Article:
Glasgow & West Scotland

Rangers win 802 Works Wi-Fi cash ring-fence case

Rangers Image copyright Getty Images

Rangers have won a legal battle to have a warrant lifted that ring-fenced £300,000 of the club's cash amid an on-going dispute about an unpaid bill.

802 Works Ltd had an arrestment warrant granted by a sheriff on 31 December.

The firm claimed Rangers has not paid a bill for a Wi-Fi system installed at Ibrox and wanted the cash frozen to ensure payment if the club goes bust.

A sheriff lifted the arrestment after being satisfied there was no immediate risk of Rangers that happening.

At Glasgow Sheriff Court, lawyers for 802 Works said the club still owed £300,000 from the £900,000 bill for the Wi-Fi system that was installed in January 2014.

Annual losses

The court was told that Rangers "over a considerable period", had been operating at a loss of £7.5m per year.

The club had argued that there was no threat of insolvency and it had recently repaid a £5m loan from Sports Direct.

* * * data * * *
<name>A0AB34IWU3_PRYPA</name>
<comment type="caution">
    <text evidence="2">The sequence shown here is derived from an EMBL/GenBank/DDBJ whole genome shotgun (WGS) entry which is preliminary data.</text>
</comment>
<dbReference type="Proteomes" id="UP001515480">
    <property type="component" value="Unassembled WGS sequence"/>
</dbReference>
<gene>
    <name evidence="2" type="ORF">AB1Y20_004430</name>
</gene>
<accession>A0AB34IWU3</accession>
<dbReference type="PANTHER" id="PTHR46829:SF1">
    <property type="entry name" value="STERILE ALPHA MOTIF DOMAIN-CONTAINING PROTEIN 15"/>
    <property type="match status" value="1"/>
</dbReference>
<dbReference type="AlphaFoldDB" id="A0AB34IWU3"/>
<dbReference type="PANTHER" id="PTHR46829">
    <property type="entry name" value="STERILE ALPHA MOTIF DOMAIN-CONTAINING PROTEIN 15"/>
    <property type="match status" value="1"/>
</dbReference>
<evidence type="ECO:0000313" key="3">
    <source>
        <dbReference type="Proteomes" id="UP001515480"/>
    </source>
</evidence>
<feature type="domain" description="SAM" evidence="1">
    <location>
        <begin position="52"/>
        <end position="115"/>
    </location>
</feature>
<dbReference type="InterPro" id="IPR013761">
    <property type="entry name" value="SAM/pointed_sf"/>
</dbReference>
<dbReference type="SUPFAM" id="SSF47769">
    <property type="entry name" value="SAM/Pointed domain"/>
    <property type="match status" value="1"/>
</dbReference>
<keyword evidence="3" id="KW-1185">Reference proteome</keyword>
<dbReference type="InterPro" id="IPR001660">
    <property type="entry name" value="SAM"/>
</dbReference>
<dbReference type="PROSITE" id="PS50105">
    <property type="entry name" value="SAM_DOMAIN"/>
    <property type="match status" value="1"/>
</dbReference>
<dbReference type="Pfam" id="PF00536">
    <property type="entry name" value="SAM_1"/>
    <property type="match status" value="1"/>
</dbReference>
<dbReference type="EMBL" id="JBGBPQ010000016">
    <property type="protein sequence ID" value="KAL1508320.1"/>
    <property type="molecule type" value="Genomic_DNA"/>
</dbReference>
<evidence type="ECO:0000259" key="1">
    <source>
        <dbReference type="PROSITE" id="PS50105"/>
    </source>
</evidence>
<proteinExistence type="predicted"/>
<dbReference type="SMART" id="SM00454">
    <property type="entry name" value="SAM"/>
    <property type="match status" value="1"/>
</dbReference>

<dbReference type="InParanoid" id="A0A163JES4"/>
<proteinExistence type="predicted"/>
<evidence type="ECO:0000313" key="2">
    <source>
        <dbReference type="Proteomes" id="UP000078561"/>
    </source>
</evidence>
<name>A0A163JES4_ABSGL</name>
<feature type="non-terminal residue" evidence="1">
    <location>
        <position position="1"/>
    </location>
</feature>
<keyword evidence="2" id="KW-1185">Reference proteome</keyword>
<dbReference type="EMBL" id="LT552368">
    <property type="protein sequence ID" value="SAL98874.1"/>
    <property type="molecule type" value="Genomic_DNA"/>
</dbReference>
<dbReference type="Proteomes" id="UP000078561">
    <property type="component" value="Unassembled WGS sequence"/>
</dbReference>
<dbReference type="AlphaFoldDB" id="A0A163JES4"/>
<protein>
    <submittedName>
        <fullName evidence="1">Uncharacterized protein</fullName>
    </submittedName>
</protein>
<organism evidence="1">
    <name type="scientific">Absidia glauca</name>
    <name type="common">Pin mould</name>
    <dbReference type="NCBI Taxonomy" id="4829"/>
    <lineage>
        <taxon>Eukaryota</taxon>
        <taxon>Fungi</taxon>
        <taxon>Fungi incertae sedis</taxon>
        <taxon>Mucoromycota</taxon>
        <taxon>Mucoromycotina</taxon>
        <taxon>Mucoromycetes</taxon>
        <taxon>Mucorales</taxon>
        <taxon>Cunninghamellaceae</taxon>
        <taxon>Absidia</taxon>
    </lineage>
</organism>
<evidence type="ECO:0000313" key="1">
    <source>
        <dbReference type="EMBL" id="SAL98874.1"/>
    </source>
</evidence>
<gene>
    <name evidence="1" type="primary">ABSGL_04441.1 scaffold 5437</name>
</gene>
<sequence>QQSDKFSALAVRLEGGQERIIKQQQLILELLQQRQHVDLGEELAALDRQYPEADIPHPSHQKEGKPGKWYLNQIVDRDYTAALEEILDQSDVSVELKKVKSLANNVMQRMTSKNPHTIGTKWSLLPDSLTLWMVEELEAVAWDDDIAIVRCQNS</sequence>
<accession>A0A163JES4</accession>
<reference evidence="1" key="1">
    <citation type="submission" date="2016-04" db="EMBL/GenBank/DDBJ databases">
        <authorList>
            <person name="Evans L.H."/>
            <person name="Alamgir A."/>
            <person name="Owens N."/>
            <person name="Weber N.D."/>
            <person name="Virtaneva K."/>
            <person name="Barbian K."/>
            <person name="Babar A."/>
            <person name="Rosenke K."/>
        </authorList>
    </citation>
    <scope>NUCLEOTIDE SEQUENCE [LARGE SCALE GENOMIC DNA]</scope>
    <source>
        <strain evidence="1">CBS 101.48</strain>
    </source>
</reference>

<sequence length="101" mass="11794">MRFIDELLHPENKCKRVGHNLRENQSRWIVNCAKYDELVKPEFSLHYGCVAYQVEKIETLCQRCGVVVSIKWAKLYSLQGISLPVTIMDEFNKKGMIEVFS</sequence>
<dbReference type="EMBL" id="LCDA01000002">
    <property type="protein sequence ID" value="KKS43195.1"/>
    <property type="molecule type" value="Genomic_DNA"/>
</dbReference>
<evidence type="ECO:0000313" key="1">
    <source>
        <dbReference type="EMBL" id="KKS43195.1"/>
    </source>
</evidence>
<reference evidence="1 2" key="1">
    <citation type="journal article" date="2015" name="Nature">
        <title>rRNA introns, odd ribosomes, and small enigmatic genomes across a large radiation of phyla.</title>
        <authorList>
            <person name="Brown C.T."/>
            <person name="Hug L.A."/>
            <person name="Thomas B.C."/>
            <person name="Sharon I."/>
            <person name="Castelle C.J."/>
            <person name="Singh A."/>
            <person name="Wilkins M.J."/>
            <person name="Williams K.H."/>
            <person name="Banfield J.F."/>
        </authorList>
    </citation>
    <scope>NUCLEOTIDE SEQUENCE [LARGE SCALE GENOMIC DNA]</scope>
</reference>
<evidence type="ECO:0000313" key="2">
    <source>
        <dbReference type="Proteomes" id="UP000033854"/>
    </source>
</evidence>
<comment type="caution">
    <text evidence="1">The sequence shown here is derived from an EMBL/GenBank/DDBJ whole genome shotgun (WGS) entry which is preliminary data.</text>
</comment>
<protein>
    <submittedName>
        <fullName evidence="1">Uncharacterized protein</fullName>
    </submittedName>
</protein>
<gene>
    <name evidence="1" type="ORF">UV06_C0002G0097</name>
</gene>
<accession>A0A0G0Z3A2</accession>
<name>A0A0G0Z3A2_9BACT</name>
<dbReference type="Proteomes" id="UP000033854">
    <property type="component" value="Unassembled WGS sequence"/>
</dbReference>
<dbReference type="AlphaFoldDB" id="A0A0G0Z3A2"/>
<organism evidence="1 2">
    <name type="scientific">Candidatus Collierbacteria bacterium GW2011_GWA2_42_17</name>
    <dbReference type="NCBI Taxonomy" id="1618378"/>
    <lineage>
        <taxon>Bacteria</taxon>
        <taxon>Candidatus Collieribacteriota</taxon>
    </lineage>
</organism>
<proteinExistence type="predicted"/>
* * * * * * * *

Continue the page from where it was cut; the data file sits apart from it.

It also claimed there had been a breach of contract as only 10,000 users could access the Wi-Fi in the stadium, which holds 50,000 people.

802 Works denied the contract with Rangers had ever specified coverage for 50,000 people.

After hearing submissions from both sides, Sheriff Ian Miller recalled the warrant and the arrestment of money and said he placed "particular weight" on the existence of a £6.5m loan given to the club and the profit and loss account.

'Club affection'

The figures from July to December 2015 were lodged during the hearing, showing an improvement in the club's accounts.

The sheriff said that document "did change the whole focus of the hearing".

During submissions earlier in the week counsel for Rangers, Christopher Wilson, said that those investing in the club "would not stand by and let the club go under".

Delivering his judgment, sheriff Miller said: "It is right to take in to account this fact of the particular nature of the business, its present situation and willingness of those with deep pockets and affection for the club to keep it in business, at least for the foreseeable future."

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